A few years ago I was investigating the best ways of purifying the air in my house using natural methods. I’m increasingly worried about the levels of toxins in the air we breathe and wanted to see if there was anything I could do to off set them in my home, even if only in a small way. Living just outside of a major city, I want to actively do something to help combat the effects of the ever present pollution in the air I breathe. I’m sure I’m not alone, especially with the mounting environmental concerns that are only getting worse the more we discover the effects we are having with the methods we’ve been using. From producing electricity using unsustainable methods to overloading our sewage systems and what we’re putting in the products we’re using on our bodies, it’s hard not to feel like a passenger on a sinking ship.

I did some research on the subject and the advice that kept coming up was to plant more trees. As I’ve said above, I live on the outskirts of a large city. So planting more trees just isn’t practical advise. I use Ecosia, which is a search engine that plants a tree for every query I make, but that doesn’t make me feel like I’m having an impact on my immediate environment. It’s nice to know that there are people planting trees in far away places, but I want to make a difference in my immediate surrounds.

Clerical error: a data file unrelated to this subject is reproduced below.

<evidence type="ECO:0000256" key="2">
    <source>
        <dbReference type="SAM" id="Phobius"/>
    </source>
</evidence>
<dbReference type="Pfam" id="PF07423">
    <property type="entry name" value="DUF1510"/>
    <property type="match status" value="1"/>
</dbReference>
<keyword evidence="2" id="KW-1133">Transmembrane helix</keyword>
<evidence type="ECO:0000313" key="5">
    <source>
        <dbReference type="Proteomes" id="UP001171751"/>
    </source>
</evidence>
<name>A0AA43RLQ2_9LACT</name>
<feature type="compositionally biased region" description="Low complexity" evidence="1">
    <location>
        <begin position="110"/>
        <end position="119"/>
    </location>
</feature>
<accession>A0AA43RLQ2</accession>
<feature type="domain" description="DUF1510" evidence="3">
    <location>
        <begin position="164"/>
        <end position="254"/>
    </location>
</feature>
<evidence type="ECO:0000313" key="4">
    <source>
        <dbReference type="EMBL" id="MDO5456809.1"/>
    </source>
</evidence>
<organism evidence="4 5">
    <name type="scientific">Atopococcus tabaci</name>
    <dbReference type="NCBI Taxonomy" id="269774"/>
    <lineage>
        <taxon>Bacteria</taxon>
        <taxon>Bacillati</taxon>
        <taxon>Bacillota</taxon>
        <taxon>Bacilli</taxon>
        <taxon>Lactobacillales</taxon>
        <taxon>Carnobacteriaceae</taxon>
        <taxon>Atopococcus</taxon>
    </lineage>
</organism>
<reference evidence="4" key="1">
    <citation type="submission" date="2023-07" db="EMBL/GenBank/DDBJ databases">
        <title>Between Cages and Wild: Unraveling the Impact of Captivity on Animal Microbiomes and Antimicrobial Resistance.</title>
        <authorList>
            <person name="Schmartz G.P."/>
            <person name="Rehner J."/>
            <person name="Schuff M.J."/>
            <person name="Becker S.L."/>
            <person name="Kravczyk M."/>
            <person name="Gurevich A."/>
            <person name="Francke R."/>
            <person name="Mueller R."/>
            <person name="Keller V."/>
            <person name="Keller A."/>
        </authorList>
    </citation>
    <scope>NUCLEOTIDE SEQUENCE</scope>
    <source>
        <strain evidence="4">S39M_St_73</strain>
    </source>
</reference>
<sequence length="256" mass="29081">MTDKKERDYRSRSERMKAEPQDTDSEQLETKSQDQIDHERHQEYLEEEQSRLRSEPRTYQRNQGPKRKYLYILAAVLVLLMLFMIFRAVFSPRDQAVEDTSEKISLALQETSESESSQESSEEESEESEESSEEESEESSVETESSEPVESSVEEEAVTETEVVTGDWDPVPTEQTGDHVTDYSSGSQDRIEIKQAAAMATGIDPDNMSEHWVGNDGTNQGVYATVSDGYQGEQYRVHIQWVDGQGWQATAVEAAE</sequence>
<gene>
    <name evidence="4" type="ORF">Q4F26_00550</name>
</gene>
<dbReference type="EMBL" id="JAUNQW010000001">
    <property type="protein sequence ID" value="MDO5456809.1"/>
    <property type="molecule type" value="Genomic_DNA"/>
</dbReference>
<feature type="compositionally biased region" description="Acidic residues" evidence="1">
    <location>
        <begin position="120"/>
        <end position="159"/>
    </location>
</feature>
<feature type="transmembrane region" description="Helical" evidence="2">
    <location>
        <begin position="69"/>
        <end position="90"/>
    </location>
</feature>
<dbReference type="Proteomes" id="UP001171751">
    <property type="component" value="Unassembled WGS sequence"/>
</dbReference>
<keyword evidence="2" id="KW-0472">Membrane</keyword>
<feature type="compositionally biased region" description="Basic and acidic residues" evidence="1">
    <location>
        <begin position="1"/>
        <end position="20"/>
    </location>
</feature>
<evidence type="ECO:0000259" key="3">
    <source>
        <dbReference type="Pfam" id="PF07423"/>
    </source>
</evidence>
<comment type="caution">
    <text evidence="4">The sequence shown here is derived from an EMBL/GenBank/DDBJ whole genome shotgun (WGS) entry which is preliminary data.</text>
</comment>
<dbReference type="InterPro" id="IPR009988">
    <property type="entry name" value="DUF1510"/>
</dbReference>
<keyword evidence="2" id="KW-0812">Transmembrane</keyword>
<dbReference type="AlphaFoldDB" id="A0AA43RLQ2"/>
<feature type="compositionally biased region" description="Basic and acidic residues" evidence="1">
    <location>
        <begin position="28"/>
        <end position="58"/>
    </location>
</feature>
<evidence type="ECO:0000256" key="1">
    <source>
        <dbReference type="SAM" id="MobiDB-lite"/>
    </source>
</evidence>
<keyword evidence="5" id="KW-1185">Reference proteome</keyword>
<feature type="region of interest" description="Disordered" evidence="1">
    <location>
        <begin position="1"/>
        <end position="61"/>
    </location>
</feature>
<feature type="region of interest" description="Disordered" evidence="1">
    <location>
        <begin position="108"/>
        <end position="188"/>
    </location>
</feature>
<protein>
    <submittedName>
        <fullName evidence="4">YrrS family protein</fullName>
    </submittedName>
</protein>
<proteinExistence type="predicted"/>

And I refused to believe that the only way to create a higher quality of air in my house is by planting more trees. Not that I’m against the idea but there are so many other species of plants on earth. Surely some of them must be able to do even a tenth of the job that a typical tree does during the course of a day.

So I did some more research and what I found was that NASA is already on it. In the 70’s, NASA found that some employees were complaining of allergy symptoms while working in newly constructed buildings. When they looked into the matter further, they discovered that the new construction, along with the furnishings and machines that were cohabitating spaces with the workers, were off-gassing volatile organic compounds (VOCs) that are dangerous to human health.

VOCs are still an issue in general. I’m not entirely sure how long homes off-gas VOCs for, but some of the compounds they emit include benzene (plastics, gasoline, think anything made from petroleum), formaldehyde (used in building materials and household cleaners and beauty products), carbon monoxide (off gassed by gas ranges or boilers, anything using gas, coal or wood in the home as well as car exhaust), xylene (a solvent used in the leather, rubber, paper and automotive industries), trichloroethylene (a chemical found in stain and paint removers), ammonia (found in window cleaners but also used in agriculture as a fertilizer, another reason to buy organic) and toluene (adhesives and paint thinners). This is not an exhaustive list, and all VOCs are toxic to humans. Definitely not something I want floating around my house if I can help it.

Luckily for us, some common house plants take in these toxic gasses, along with the microorganisms in the soil as well as their roots. From what I understood of the study, plants filter these VOCs by taking them in through the soil and roots or directly into the leaves, and then they are passed to the plant where they become part of the plant. The plant sequesters the VOCs and holds them, rendering them harmless to humans.